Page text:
“I’m sorry” doesn’t seem to cut it.

“I’m sorry” doesn’t seem to cut it.
The Kingdom Journeys women with some of the widows at our Beauty For Ashes retreat.

The Kingdom Journeys women with some of the widows at our Beauty For Ashes retreat.

Greetings from Kampala, Uganda, a country still recovering from when the Lord’s Resistance Army lead by Joseph Kony ripped through the countryside abducting children to be pawns in a senseless war against humanity. Boys as young as four are taught to violently kill their peers while the girls are taken as wives and sex slaves.

It is in this environment that we are working with Dorcas Widow’s Fund, a ministry dedicated to living out the verse “Religion that God our Father accepts as pure and faultless is this to look after the orphans and widows in their distress.” (James 1:27) Many of the women have lost relatives to the ravages of the LRA, but nearly all of them have lost their husbands to a more pervasive threat, HIV/AIDS.

HIV has done more to destroy the families of these women than any other threat. Many have themselves been infected by unfaithful husbands who are now long in their grave, slowly dying from their husband’s unfaithfulness as the try to provide for their remaining children.

In Ugandan culture, everything belongs to the father or the husband. So after these men pass oftentimes the husband’s family will come and take all of the belongings of the wife, sometimes even taking the children. Leaving the wife to fend for herself with only the clothes on her back.

Woman after woman shared one heart-rending story after another, I found myself speechless. What do you say to a woman who lives in fear of her house collapsing on her children while she is out making less than a dollar to feed her family for the next couple of days? What do you say to a woman who is dying of HIV because of the infidelity of her husband? What do you say to a woman whose family was brutally abducted and murdered by Joseph Kony?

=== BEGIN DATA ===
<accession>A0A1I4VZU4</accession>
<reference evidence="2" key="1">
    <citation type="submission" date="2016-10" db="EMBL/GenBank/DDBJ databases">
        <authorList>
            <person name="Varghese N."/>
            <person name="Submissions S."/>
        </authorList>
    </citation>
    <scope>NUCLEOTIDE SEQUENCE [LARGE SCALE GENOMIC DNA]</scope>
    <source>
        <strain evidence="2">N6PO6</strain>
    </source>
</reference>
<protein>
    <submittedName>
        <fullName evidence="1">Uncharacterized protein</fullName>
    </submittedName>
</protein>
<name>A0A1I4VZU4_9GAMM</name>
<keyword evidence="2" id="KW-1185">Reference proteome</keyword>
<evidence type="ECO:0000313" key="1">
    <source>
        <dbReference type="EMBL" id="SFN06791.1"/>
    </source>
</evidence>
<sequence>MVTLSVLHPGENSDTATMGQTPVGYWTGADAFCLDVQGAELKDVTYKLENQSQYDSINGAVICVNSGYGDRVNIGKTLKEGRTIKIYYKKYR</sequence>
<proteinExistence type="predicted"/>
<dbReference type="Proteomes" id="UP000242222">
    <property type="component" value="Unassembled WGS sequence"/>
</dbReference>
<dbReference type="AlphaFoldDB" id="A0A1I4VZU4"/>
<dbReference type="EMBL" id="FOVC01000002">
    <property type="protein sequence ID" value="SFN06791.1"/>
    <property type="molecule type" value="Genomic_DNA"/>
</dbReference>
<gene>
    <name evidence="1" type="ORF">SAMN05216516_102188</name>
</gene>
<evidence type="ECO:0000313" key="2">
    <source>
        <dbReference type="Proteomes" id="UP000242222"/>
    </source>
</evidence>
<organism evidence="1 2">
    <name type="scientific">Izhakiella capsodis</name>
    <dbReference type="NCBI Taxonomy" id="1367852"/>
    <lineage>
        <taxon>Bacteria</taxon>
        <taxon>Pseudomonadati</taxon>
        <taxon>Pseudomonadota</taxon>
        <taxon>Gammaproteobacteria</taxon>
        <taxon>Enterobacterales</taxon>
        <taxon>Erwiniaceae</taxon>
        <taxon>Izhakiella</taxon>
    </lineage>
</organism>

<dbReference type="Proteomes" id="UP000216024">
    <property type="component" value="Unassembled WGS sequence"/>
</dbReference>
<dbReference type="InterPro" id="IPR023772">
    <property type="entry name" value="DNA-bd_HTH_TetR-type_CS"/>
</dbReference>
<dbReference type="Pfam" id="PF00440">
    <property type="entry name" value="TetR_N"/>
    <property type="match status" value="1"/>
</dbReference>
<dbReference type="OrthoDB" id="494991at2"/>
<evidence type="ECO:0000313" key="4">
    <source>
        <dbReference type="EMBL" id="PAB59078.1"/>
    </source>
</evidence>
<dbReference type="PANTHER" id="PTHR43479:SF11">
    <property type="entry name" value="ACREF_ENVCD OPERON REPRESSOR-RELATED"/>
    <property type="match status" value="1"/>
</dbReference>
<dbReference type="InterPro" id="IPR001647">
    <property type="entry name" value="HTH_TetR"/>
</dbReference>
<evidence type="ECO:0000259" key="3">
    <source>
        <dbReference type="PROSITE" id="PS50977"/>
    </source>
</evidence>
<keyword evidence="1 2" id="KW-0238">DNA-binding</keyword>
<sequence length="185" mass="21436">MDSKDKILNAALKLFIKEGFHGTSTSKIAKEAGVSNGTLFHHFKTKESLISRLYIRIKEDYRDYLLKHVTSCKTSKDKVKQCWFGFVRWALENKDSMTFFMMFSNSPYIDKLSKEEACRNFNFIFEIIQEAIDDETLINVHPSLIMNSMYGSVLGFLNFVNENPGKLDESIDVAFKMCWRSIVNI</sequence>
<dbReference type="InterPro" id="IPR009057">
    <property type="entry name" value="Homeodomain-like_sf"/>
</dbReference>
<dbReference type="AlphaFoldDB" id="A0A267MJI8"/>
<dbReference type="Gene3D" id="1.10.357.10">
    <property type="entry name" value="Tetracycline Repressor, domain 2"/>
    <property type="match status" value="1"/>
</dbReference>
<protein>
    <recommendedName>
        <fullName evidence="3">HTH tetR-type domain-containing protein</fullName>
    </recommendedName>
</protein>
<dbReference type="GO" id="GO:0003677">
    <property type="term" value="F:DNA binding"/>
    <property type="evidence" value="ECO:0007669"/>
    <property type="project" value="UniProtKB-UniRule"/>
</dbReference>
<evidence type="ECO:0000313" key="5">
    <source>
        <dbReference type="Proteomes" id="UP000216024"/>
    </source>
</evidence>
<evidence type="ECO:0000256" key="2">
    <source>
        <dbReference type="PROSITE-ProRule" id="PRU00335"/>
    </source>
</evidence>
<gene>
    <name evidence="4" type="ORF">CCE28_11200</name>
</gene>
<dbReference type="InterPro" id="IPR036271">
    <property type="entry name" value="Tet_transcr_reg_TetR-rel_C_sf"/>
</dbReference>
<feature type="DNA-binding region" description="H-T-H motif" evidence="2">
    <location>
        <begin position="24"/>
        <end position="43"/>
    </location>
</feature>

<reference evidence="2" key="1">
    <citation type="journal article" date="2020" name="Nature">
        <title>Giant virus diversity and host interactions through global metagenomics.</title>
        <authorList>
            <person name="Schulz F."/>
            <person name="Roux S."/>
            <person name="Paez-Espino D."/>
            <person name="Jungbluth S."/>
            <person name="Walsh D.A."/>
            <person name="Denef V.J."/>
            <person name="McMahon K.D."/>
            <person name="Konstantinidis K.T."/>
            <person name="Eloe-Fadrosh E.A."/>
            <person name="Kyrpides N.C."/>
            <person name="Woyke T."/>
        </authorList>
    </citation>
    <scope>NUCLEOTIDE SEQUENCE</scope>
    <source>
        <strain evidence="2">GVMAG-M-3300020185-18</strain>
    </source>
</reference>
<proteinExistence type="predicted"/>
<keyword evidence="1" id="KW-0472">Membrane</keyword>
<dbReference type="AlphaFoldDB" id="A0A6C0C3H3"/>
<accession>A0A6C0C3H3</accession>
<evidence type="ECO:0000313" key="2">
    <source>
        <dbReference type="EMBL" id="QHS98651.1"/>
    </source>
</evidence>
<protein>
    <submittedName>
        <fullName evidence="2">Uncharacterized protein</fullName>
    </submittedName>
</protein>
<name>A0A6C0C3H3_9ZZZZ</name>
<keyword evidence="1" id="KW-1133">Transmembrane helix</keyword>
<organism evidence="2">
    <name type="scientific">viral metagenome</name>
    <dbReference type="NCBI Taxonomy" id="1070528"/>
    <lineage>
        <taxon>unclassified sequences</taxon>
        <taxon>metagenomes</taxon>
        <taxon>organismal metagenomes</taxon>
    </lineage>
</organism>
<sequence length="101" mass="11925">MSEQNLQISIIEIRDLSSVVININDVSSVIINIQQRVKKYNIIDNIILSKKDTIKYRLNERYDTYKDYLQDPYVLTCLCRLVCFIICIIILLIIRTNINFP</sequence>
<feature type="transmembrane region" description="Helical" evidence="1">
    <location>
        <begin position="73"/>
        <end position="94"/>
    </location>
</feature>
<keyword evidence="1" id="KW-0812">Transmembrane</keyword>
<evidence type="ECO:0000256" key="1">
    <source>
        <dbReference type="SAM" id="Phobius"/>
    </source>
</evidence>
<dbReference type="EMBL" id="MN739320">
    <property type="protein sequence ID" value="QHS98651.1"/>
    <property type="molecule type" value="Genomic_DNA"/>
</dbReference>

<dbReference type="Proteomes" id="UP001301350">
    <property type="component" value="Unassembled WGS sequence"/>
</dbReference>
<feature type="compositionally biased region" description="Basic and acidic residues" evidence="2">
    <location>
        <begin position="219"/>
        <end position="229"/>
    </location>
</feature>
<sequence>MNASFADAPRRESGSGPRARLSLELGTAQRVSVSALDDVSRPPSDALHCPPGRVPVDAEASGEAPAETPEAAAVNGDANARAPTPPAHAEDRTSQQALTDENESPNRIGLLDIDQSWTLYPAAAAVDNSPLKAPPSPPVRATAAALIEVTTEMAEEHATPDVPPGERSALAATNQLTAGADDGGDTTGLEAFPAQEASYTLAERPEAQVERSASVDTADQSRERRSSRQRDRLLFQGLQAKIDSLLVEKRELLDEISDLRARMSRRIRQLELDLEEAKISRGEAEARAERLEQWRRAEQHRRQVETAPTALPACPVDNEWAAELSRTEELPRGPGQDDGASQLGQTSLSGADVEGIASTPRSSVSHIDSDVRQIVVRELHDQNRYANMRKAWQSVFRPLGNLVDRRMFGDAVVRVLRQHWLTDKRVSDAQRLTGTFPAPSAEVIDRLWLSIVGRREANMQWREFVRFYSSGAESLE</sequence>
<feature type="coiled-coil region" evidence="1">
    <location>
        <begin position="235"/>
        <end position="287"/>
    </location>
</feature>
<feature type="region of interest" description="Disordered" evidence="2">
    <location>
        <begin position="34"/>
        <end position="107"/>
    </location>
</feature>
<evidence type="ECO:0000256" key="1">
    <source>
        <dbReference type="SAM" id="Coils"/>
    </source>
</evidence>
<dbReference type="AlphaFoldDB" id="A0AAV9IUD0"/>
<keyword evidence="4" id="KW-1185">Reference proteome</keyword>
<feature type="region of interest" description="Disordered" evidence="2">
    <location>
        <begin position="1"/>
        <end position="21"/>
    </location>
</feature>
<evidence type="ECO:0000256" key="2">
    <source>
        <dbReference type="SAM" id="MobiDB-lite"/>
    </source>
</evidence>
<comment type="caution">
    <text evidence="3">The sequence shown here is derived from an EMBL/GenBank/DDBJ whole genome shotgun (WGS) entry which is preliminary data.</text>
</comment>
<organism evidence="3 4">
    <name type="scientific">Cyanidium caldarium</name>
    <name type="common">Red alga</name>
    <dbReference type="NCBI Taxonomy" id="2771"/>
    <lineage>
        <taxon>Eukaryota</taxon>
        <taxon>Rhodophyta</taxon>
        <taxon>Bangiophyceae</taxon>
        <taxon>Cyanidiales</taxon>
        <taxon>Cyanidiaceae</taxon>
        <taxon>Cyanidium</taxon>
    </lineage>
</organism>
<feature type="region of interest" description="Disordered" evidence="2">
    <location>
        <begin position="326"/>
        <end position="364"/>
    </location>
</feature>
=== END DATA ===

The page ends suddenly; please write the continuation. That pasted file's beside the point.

Somehow “I’m sorry” doesn’t seem to cut it, especially when everything in me wants to cure them of their disease and give them a new house with plenty of money for food.

But what I have to give is only words stuck in my throat like a sob. It seemed like anything I had to say would fall to the ground like a deflated balloon, meant for the heights but incapable of going anywhere.

I found myself desperately praying for God to give me some words that actually mean something.

It’s funny because as I prayed for those seemingly non-existent powerful words God told me that my words do mean something, more than I know. So maybe “I’m sorry”, while it doesn’t actually fix anything, does more to healing to the soul than I know. Maybe they have been waiting years just for one person to say that.

Perhaps my broken prayers are changing things, maybe they do administer healing and usher the Father closer to the both of us. And perhaps a hand squeeze says everything that my words fail to communicate.

I mean it must, because the widows keep telling us, through tears, this was the best weekend of their life. They say that their lives are forever changed and that it was wonderful just to get away.

How is that possible?

I feel inadequate for the massive amount of pain I see. I should be a licensed counselor or professional speaker or a pastor or maybe a lawyer so I can bring justice to all they have been through. But all I have is me, a girl who is trying to believe that she can make a difference in this broken world.

But what I am learning, very slowly, is the what God gives us is enough. That what I see as inadequate, is more than enough for God to work miracles with. And He is doing it, I am part of a miracle and you are witnessing it.

So praise to be a God who makes beautiful from brokenness.

Praise be to a God who creates Beauty From Ashes.

Believes in love. The kind of love that comforts a prostitute and laughs with children. A love that gives it all and expects nothing in return. The kind of love that Jesus modeled. Human Trafficking gets her riled up and she yearns to see the end of slavery as we know it by bringing kingdom to the Earth. An adventurer at heart, she is dedicated to taking the path less traveled. She lives out her love story here, paintedorange.org.
  • Phil Johnson

    Meghan….you said this well! You echo my own thoughts as I work in Mozambique. Hugs to all of you (and especially to Paulina!) as you courageously step forward to answer the Holy Spirit’s tugging at your hearts to love the poor. It never ceases to amaze me what these women have suffered…it is so humbling to my own soul. Bless all of you! Pam Johnson 🙂

    • Meghan Tschanz

      Thanks Phil! It is an encouragement to read! I will spread the love to Paulina!